Next Phase of H-STEM Complex Planning and Design Moves Forward

Stefanie Sidortova, Michigan Tech News

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At its regular meeting in Houghton today, the Michigan Technological University Board of Trustees approved expenditures to complete planning and design for what is currently being referred to as the H-STEM Engineering and Health Technologies Complex (or H-STEM Complex). Expenditures for planning and design are not to exceed $3.1 million.

In late 2018, the Michigan Legislature granted planning authorization for the H-STEM Complex, a $44.7 million capital outlay project that will comprise to-be-constructed shared and flexible lab spaces co-located with renovated classrooms and learning spaces in the Chemical Sciences and Engineering Building. The project request included a proposed $29.7 million in State support, with $15 million in matching funds.

Associate Professor Richelle Winkler presented the Board with an overview of her solar-related research in two Upper Peninsula towns. Winkler, her colleagues and students, and local community members have been investigating the feasibility of establishing a community solar project in L’Anse and Baraga. Community investors would own the solar panels, sell energy to the grid and earn money in the form of credits on their energy bills.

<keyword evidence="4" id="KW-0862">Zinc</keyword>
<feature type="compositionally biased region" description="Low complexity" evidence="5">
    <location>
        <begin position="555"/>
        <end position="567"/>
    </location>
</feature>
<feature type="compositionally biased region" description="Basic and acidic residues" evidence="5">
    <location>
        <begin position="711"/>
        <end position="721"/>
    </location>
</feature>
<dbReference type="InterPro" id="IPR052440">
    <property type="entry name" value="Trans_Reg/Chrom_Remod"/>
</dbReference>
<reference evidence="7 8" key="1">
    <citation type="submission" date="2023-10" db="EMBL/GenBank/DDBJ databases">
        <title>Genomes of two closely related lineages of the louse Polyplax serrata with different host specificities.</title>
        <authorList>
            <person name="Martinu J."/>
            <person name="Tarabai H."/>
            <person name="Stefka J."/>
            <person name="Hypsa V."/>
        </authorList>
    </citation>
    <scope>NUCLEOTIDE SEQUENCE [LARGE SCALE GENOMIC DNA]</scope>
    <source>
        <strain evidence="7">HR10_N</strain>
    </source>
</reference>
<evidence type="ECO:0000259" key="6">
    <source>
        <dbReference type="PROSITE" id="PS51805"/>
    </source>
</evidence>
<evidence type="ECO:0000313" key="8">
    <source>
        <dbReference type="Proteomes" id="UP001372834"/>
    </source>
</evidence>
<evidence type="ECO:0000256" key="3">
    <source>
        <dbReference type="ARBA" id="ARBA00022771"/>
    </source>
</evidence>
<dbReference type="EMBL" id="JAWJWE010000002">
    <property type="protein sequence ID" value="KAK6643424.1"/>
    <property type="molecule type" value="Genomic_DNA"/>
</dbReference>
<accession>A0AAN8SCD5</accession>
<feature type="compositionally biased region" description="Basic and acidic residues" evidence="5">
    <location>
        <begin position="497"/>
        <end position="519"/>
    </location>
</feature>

“This project uses a community engaged, participatory research approach to bring together expertise from across the University, in collaboration with communities and industry, to address an important sustainability issue in our region,” said Richelle Winkler, associate professor of sociology and demography.

Winkler described their success thus far — L’Anse issued a request for proposals and is currently pre-selling solar panels — and noted that the project has far-reaching outcomes. It equips students with practical experience in an emerging industry; provides community members in L’Anse and Baraga with access to affordable, renewable, local energy; engages the University with local communities; and strengthens Michigan Tech’s reputation as a leader in transdisciplinary energy research.

“Community solar has the potential to make positive impacts environmentally, economically and for local community development,” Winkler said. “It has been particularly rewarding to see Michigan Tech students engaging with diverse community members and getting practice applying their skills to meet community needs.”

*Note: This story ran March 7